Research Paper Title
Understanding the needs of veterans seeking support for mental health difficulties.
Since the late 1990s, studies have been conducted in the UK to monitor the health and well-being of military personnel. The bulk of this work has been conducted by researchers at King’s College London, first after the 1991 Gulf War and then later by setting up a cohort study in the wake of the 2003 Iraq War.
This was later expanded to be representative of the wider military and so far has included three waves of data collection, the most recent of which
reported results in late 2018.
The third wave of data collection observed increases in the prevalence rates of post-traumatic stress disorder (PTSD) from 4% to 6% for the entire population (including serving and ex-serving individuals). However, this only told half the story, when the sample was restricted to veterans only, the prevalence rate for PTSD was 7.4%. For the first time, this suggested that veterans were at increased risk of PTSD compared with the general public in the UK.
Further, when the sample was restricted to only veterans who had deployed within a combat role (approximately a third of all veterans), the observed rates of PTSD increased to 17.1%. These rates are worrying as until recently, evidence suggested that rates of PTSD in UK veterans from Iraq and Afghanistan were lower than their US, Canadian and Australian counterparts.
However, this data suggests that for the most at risk groups of UK veterans the PTSD prevalence rates are comparable. In addition to PTSD, population studies of military populations typically report high rates of anxiety, depression, anger and alcohol problems.
Data suggests that veterans with PTSD profit less from therapy than their civilian counterparts and that the cost to society for veterans with PTSD is higher than for veterans with other mental health difficulties. The reasons for this disparity are unclear. Studies exploring treatment efficacy in veterans with PTSD suggest that individuals with higher rates of psychiatric comorbidity are at risk of poor treatment responses.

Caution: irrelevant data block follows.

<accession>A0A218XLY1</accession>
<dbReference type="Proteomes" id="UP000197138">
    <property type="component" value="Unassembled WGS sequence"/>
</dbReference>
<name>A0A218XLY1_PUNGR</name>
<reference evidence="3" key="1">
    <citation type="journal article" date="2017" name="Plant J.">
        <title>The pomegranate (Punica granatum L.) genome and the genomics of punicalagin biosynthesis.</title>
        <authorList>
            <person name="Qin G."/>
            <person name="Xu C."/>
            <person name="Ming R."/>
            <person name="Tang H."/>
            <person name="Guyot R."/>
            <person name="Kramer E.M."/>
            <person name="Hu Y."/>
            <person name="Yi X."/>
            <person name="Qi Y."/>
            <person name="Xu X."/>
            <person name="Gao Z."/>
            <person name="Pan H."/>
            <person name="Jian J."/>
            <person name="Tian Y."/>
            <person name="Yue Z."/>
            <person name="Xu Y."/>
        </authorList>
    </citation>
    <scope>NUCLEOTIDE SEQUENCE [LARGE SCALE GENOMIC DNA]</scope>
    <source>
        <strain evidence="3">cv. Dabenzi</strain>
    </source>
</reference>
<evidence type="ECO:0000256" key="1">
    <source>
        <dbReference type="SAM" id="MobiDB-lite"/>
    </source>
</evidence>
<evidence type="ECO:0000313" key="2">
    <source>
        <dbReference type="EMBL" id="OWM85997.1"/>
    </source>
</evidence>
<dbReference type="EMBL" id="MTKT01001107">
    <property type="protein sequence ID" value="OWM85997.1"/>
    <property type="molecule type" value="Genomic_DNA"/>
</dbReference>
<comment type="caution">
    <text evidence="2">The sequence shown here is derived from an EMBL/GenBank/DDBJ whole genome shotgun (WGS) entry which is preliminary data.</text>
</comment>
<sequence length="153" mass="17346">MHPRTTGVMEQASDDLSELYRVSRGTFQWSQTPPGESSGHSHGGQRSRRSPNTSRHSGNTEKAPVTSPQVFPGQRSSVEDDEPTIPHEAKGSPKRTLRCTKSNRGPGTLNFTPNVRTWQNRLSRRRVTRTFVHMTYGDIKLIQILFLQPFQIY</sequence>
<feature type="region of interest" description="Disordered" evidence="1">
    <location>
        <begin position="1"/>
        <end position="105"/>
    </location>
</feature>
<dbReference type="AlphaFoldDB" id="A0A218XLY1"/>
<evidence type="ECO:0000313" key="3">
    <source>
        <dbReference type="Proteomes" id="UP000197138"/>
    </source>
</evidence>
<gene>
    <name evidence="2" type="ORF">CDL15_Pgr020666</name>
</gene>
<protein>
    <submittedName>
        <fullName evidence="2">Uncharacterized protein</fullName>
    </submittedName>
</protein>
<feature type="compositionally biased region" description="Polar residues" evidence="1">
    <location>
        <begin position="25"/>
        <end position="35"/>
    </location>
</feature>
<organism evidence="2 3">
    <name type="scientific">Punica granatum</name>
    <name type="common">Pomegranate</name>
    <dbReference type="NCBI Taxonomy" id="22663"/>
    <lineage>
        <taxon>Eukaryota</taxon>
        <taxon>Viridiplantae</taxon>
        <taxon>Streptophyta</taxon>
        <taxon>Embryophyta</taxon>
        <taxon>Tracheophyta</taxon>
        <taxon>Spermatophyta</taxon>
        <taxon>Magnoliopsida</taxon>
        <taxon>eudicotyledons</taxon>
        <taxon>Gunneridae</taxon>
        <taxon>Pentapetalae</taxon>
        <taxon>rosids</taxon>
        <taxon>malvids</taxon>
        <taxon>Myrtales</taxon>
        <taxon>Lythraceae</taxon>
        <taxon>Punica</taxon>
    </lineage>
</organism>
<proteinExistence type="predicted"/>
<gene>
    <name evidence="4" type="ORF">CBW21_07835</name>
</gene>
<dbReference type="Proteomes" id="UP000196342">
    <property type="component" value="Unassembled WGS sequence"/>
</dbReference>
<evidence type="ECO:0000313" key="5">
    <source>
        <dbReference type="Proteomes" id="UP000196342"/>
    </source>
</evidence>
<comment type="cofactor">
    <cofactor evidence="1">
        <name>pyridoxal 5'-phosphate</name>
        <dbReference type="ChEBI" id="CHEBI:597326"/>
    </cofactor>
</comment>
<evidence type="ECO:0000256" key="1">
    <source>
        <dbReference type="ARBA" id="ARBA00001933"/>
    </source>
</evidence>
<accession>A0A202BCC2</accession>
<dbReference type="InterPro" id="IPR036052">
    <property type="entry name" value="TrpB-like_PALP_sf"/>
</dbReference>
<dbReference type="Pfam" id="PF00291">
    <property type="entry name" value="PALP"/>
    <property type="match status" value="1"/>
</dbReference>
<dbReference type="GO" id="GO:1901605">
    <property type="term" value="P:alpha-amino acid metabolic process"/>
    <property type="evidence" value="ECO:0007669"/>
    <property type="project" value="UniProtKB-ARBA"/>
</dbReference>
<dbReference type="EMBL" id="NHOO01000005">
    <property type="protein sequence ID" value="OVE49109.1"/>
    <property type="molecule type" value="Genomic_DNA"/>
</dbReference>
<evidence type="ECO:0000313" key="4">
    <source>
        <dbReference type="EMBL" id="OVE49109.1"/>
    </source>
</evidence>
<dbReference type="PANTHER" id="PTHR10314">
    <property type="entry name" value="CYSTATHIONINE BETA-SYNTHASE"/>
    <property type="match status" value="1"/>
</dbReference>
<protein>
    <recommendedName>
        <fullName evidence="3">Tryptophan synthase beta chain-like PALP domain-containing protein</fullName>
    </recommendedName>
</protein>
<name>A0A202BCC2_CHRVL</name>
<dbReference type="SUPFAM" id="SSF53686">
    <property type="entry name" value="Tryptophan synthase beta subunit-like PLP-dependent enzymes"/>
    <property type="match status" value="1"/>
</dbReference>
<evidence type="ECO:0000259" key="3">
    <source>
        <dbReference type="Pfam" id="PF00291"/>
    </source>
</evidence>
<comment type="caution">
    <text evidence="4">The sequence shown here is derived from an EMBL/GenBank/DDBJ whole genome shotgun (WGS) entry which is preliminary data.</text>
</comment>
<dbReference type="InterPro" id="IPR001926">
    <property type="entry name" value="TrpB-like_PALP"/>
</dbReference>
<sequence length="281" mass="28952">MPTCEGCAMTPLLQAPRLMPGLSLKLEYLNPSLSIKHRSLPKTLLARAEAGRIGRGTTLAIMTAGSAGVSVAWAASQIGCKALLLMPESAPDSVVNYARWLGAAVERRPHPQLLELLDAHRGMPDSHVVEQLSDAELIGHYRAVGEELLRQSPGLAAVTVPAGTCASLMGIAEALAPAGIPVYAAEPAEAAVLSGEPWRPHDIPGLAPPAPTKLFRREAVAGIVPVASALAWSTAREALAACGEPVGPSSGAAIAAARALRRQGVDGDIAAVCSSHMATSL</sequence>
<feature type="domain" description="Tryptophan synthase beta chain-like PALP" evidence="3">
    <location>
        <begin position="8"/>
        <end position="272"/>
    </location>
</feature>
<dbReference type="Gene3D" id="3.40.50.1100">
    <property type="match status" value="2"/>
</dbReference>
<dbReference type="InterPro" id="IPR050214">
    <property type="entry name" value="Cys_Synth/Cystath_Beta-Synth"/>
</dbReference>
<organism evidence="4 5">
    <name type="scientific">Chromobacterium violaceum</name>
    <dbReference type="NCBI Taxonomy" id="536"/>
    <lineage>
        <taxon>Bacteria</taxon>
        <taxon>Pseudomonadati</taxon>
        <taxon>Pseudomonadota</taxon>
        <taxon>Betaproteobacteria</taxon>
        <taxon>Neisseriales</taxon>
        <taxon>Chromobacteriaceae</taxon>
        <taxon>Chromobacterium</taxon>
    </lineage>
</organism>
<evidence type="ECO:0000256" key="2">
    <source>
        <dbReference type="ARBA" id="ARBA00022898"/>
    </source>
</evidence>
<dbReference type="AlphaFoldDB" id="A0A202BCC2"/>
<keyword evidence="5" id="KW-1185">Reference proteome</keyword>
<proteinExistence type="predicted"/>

Further, it has been suggested that veterans often take many years to seek help, by which time there is an erosion of resources around them that increases the risk of either dropping out of treatment or only making modest gains.
Latent Class analyses have allowed researchers to model heterogeneity in PTSD treatment responses. These analyses show that comorbid depression, guilt associated with the traumatic event and combat exposure are related to treatment non-response. These studies suggest the importance of moving away from a one-size fits all treatment response for veterans to one that takes into account the idiosyncratic presentations of individuals.
In long-term follow-up studies, it has been demonstrated that Vietnam veterans report a higher prevalence of long-term health conditions compared with the general population. Studies have observed associations between mental health difficulties in veterans and a range of physical health problems such as chronic pain, cardiovascular disease, autoimmune diseases and gastrointestinal disorders.
PTSD appears to be particularly problematic, with strong associations noted between PTSD and serious reductions in daily functioning. In US samples, veterans seeking support for PTSD were found to be at increased risk for both a range of physical health complaints and also earlier onset of physical health problems compared with veterans without PTSD.
You can read the full paper below:
Murphy, D. & Busuttil, W. (2019) Understanding the needs of veterans seeking support for mental health difficulties. Journal of the Royal Army Medical Corps. pii: jramc-2019-001204. doi: 10.1136/jramc-2019-001204. [Epub ahead of print].